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Day: January 6, 2023

End-to-End Testing via shinytest2

Russ Hyde begins a new series:

{shinytest2} builds upon the {shinytest} package and was written by Barret Schloerke and his colleagues at RStudio. Like puppeteer, {shinytest2} uses the Chrome DevTools Protocol to interact with the browser, which is a pretty stable basis for building a browser automation tool (the predecessor {shinytest} was built on a now-unsupported browser library called PhantomJS, so we strongly recommend migrating to {shinytest2} if you are still using {shinytest}). Test scripts are written in R and so should be accessible to R developers who are comfortable with {testthat}. There is an automated tool (described in the next post) for creating these test scripts. Also, {shinytest2} understands the architecture of shiny apps, and so it is simple to access the input and output variables that are stored by a shiny app at any given time, the inputs can be modified easily as well – to access these variables using the more general UI-based end-to-end testing tools is much more difficult.

Read on for the “why” behind this series and the next posts will get into more of the “how.”

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Executing Multiple Notebooks in one Spark Pool with Genie

Shalu Ganotra Chadra, et al, explain what Synapse Genie is:

The Genie framework is a metadata driven utility written in Python. It is implemented using threading (ThreadPoolExecutor module) and directed acyclic graph (Networkx library). It consists of a wrapper notebook, that reads metadata of notebooks and executes them within a single Spark session. Each notebook is invoked on a thread with command based on the available resources in the Spark pool. The dependencies between notebooks are understood and tracked through a directed acyclic graph.

Read on for more information about how you can use it and what the setup process looks like.

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Using Managed Identities with Azure Functions

Dennes Torres takes us through the proper use of managed identities:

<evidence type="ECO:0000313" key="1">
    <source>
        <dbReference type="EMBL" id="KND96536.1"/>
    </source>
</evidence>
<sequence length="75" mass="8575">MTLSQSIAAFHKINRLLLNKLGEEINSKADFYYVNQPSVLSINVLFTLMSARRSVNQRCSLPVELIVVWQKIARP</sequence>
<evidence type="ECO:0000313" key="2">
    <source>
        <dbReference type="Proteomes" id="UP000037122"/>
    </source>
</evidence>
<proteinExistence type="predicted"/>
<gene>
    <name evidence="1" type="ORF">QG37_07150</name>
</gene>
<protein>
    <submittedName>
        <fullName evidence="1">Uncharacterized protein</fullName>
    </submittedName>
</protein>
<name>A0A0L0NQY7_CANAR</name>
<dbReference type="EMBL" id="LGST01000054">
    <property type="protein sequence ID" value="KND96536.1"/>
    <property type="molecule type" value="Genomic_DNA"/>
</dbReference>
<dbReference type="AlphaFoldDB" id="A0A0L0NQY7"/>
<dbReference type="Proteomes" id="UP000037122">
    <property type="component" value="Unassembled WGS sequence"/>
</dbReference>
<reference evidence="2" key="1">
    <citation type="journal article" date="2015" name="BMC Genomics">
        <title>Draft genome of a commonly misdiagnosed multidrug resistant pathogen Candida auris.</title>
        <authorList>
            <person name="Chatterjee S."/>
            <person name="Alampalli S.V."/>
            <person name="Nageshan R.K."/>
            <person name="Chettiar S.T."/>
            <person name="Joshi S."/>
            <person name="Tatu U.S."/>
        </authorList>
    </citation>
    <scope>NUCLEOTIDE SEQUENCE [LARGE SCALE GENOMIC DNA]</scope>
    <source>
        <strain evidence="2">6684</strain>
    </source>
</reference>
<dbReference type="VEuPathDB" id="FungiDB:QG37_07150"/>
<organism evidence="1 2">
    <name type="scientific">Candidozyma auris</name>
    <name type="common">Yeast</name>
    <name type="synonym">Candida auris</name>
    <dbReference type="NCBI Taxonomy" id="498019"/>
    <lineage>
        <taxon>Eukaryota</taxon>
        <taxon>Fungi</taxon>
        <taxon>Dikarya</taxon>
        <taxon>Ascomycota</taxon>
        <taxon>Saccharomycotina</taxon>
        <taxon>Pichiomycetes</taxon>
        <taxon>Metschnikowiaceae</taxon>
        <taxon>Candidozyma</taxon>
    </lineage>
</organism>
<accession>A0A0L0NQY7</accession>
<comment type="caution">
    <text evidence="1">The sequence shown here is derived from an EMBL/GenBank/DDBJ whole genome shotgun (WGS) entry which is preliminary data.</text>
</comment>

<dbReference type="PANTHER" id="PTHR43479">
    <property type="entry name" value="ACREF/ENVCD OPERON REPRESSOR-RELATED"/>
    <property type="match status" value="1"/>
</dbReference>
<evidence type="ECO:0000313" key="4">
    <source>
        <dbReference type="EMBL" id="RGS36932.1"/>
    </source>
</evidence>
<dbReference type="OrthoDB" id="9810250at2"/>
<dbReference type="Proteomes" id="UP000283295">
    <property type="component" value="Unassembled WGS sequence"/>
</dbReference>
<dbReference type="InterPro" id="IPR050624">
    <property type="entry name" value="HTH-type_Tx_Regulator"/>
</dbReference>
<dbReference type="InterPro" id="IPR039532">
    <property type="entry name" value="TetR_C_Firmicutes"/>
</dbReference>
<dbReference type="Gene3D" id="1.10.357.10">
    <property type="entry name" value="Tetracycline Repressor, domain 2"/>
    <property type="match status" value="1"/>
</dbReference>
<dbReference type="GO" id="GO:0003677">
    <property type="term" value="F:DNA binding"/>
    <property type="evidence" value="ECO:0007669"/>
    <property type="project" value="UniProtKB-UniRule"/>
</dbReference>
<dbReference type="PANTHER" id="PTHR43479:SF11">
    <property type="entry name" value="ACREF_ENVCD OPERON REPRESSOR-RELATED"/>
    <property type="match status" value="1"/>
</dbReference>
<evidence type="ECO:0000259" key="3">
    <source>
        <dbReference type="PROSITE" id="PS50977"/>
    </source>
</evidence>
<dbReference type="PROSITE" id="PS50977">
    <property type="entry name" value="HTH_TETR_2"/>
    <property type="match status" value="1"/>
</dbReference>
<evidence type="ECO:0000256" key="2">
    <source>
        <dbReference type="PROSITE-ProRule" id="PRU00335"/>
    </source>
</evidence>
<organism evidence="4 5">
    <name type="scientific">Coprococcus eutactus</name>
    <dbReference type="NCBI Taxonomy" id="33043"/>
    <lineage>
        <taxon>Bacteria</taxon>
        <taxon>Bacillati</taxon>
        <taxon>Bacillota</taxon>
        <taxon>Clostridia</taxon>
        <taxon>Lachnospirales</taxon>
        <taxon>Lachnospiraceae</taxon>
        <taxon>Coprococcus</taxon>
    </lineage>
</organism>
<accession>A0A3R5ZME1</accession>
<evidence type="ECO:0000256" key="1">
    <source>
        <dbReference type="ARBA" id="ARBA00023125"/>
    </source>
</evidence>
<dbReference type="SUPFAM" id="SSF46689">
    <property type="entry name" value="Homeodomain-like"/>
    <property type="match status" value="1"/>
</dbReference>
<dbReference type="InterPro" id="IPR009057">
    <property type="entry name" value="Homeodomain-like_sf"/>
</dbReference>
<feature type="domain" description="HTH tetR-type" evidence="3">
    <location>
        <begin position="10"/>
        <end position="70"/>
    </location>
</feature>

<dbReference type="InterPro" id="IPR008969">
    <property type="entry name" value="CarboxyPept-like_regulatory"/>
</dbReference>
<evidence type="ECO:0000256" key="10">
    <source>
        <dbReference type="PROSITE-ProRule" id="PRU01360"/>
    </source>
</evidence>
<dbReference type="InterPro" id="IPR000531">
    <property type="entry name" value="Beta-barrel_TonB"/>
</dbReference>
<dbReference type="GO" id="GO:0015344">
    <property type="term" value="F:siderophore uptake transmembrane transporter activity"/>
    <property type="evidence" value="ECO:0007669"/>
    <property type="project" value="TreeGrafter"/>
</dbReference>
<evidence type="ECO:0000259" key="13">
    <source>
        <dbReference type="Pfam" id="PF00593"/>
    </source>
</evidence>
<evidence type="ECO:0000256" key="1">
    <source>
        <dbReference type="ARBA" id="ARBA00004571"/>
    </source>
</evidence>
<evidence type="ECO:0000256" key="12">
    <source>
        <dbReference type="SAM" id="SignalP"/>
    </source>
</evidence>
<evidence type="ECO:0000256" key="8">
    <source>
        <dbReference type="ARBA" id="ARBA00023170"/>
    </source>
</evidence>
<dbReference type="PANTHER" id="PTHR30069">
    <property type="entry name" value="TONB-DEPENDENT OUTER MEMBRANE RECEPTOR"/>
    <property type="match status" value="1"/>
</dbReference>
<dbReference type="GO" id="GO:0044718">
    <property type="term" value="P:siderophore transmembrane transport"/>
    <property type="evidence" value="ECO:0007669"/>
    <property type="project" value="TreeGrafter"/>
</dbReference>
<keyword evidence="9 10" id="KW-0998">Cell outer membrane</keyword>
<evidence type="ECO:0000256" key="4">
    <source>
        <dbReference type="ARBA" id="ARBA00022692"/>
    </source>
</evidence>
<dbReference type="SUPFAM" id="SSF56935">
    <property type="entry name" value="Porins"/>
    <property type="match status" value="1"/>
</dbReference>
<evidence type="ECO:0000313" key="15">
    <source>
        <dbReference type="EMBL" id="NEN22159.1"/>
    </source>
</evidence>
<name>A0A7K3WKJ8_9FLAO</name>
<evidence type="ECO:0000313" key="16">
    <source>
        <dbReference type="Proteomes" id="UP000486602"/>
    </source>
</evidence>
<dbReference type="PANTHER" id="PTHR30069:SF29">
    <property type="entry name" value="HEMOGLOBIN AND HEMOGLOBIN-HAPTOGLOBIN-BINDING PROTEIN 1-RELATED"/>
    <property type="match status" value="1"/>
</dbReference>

Let’s talk about authentication between Azure Functions and resources used by Azure Functions and conclude with many poorly documented secrets about how to use User Assigned Managed Identity. When we build Azure functions, they usually need to authenticate against other Azure resources: Azure SQL DatabaseStorage AccountsService Bus and many more.

Each of these services have an authentication that we can call “Meh!”: Azure SQL has SQL Standard Logins, storage accounts have SAS tokens, service bus, shared access keys and so on. These are not the safest methods possible. If the key leaks, you will have a security problem because anyone with the key will be able to access the resource.

There are multiple solutions for this problem, some of them would pass through Key Vault, used to store secrets, keys and passwords. But let’s go directly to the best one: Remove the usage of keys at all. 

Read on to learn how.

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Translation in Power BI via Cognitive Services

Leila Etaati gets lost in translation:

There is a possibility to call cognitive service for translation inside Power Query.

I will use this to translate 3000 rows of data about people arrested in Iran for protesting; This information contains city Name, Fullname and Other statements.

In this article, I will show how to call cognitive services for translation, create a proper JSON call and finally, use it inside Power Query.

Read on for the translation in Power Query, specifically from Farsi to English.

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Common Table Expressions in MySQL

Robert Sheldon looks at the syntax for common table expressions in MySQL:

As with many relational database management systems, MySQL provides a variety of methods for combining data in a data manipulation language (DML) statement. You can join multiple tables in a single query or add subqueries that pull data in from other tables. You can also access views and temporary tables from within a statement, often along with permanent tables.

MySQL also offers another valuable tool for working with data—the common table expression (CTE). A CTE is a named result set that you define in a WITH clause. The WITH clause is associated with a single DML statement but is created outside the statement. However, only that statement can access the result set.

The syntax is very similar to that of SQL Server save for an explicit RECURSIVE clause rather implicit recursion as in T-SQL.

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